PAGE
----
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Glucocorticoids are known to have an anti-insulin action on glucose metabolism, leading to increased lactate production . Alternatively, glucocorticoid-induced apoptosis is a well-recognized phenomenon initiated by mitochondrial dysfunction . Increased lactate production follows loss of mitochondrial membrane potential during apoptosis. Both mechanisms may lead to clinically relevant hyperlactatemia following glucocorticoid administration during cardiac surgery requiring cardiopulmonary bypass.
All adult patients undergoing cardiac surgery and cardiopulmonary bypass from 5 October through 21 November 2005 in a large academic teaching hospital in Rotterdam, the Netherlands were included in this study. Dexamethasone (60 to 80 mg) was given perioperatively at the discretion of the anesthetist. Lactate levels were measured within 1 hour postoperatively. The association between dexamethasone treatment, serum lactate levels and possible confounders was evaluated using ANOVA and linear regression.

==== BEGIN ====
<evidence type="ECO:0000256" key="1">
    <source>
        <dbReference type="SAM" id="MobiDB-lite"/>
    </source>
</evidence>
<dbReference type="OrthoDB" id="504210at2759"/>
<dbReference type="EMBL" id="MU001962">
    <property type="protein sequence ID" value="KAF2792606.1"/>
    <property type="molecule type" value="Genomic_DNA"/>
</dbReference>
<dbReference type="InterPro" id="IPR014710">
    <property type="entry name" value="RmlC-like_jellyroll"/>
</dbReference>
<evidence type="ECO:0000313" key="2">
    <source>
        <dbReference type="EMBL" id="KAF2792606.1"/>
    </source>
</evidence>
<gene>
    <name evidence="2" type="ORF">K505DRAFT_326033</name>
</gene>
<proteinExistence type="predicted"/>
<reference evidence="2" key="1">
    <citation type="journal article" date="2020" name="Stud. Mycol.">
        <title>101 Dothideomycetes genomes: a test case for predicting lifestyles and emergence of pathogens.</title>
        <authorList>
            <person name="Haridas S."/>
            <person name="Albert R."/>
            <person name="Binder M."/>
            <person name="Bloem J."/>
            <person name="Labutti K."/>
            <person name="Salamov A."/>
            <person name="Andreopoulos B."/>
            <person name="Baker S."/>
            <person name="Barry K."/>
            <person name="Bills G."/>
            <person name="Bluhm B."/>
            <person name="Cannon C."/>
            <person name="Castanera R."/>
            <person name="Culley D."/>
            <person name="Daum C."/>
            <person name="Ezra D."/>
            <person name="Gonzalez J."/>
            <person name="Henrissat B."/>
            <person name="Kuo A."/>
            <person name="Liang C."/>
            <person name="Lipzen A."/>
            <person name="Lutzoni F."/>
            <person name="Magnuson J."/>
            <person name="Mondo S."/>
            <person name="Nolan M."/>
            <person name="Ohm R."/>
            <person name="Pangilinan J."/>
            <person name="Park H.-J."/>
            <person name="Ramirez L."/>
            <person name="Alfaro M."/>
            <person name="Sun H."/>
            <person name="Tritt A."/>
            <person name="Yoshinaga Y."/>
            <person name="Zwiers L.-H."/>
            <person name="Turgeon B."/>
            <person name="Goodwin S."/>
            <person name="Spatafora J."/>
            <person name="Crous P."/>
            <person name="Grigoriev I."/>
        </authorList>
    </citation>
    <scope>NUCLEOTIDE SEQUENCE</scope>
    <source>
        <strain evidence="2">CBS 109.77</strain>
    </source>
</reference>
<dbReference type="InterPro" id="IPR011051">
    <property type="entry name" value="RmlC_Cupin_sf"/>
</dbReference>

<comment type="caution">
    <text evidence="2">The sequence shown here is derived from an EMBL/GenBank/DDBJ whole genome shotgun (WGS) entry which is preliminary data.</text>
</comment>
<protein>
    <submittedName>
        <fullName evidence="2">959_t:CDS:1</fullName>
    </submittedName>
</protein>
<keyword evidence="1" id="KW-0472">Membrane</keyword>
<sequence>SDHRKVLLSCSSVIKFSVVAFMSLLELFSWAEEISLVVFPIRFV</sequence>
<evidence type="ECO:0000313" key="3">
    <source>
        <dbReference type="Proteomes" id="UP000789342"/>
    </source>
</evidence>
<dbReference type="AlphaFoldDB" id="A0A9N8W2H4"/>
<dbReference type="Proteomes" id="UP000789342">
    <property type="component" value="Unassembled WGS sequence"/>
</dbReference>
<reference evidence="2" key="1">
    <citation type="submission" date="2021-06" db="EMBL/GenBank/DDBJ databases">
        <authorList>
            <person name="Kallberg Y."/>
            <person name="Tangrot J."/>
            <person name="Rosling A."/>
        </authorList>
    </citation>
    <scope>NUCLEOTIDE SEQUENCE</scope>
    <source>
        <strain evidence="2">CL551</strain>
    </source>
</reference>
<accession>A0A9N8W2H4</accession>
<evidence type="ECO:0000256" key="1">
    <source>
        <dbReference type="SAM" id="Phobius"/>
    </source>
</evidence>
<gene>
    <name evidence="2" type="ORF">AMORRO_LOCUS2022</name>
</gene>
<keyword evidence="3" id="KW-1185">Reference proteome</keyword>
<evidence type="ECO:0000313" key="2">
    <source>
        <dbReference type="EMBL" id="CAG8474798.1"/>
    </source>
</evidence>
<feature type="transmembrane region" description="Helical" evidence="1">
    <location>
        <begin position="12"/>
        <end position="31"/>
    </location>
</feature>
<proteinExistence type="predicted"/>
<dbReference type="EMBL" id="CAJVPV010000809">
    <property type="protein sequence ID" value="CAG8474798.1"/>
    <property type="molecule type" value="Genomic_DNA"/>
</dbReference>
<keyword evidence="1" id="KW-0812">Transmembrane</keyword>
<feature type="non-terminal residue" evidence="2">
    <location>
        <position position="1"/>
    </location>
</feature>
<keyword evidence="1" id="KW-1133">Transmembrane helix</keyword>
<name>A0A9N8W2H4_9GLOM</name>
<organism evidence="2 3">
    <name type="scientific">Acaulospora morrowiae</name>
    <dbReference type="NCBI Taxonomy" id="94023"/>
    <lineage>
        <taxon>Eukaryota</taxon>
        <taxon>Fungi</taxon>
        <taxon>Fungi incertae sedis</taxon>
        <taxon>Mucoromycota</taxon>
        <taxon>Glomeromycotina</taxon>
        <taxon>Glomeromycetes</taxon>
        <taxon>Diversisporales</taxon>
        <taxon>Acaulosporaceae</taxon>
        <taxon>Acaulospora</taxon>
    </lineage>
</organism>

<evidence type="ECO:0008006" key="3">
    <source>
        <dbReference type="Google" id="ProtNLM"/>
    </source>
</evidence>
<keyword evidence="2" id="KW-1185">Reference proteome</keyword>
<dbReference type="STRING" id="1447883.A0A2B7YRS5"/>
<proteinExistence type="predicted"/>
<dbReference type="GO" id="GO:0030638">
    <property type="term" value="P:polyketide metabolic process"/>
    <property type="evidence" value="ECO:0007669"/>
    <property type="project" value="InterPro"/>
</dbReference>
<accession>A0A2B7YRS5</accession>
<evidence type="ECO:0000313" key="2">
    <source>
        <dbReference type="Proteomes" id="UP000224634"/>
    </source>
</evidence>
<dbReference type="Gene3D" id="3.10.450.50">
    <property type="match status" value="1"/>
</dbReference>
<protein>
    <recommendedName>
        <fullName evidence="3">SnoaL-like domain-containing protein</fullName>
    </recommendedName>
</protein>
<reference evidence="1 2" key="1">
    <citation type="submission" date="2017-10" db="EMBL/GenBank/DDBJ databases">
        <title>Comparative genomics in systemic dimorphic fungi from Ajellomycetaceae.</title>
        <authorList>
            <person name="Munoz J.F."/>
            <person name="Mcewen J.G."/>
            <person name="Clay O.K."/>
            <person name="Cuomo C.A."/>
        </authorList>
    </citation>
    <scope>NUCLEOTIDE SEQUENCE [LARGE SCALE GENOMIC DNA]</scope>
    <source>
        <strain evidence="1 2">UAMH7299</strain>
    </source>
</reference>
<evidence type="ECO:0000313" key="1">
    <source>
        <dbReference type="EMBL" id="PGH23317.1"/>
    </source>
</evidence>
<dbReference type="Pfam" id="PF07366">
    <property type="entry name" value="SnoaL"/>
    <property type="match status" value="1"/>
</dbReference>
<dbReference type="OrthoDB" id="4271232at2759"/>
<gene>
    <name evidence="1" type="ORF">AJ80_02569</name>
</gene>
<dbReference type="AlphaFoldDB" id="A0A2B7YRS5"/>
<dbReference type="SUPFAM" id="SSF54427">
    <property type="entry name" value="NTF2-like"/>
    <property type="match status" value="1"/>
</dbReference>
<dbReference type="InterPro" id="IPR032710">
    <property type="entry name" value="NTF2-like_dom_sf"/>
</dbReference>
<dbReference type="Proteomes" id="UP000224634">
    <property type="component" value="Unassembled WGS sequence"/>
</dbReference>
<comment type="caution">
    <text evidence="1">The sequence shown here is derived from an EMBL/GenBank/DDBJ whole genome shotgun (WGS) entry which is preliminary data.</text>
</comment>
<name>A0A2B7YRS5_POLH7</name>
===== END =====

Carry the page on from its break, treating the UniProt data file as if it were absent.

A total of 82 patients 18 years and older underwent cardiopulmonary bypass for cardiac surgery in the above-mentioned period. Three patients undergoing heart or lung transplantation, who thus received methylprednisolone, were excluded; a further two patients who received hydrocortisone for allergic reactions were also excluded. Data were incomplete for one patient, leaving a total of 76 patients for analysis. The mean lactate level was 1.2 mmol/l in the 47 patients who did not receive steroids and 2.6 mmol/l in the 29 patients who received dexamethasone (P < 0.0001, Figure Figure1).1). When adjusting for potential confounders such as age, glucose level, duration of cardiopulmonary bypass and preoperative NYHA heart failure classification, this difference remained significant (P < 0.0001).
Administration of dexamethasone during cardiac surgery requiring cardiopulmonary bypass is associated with a significant hyperlactatemia.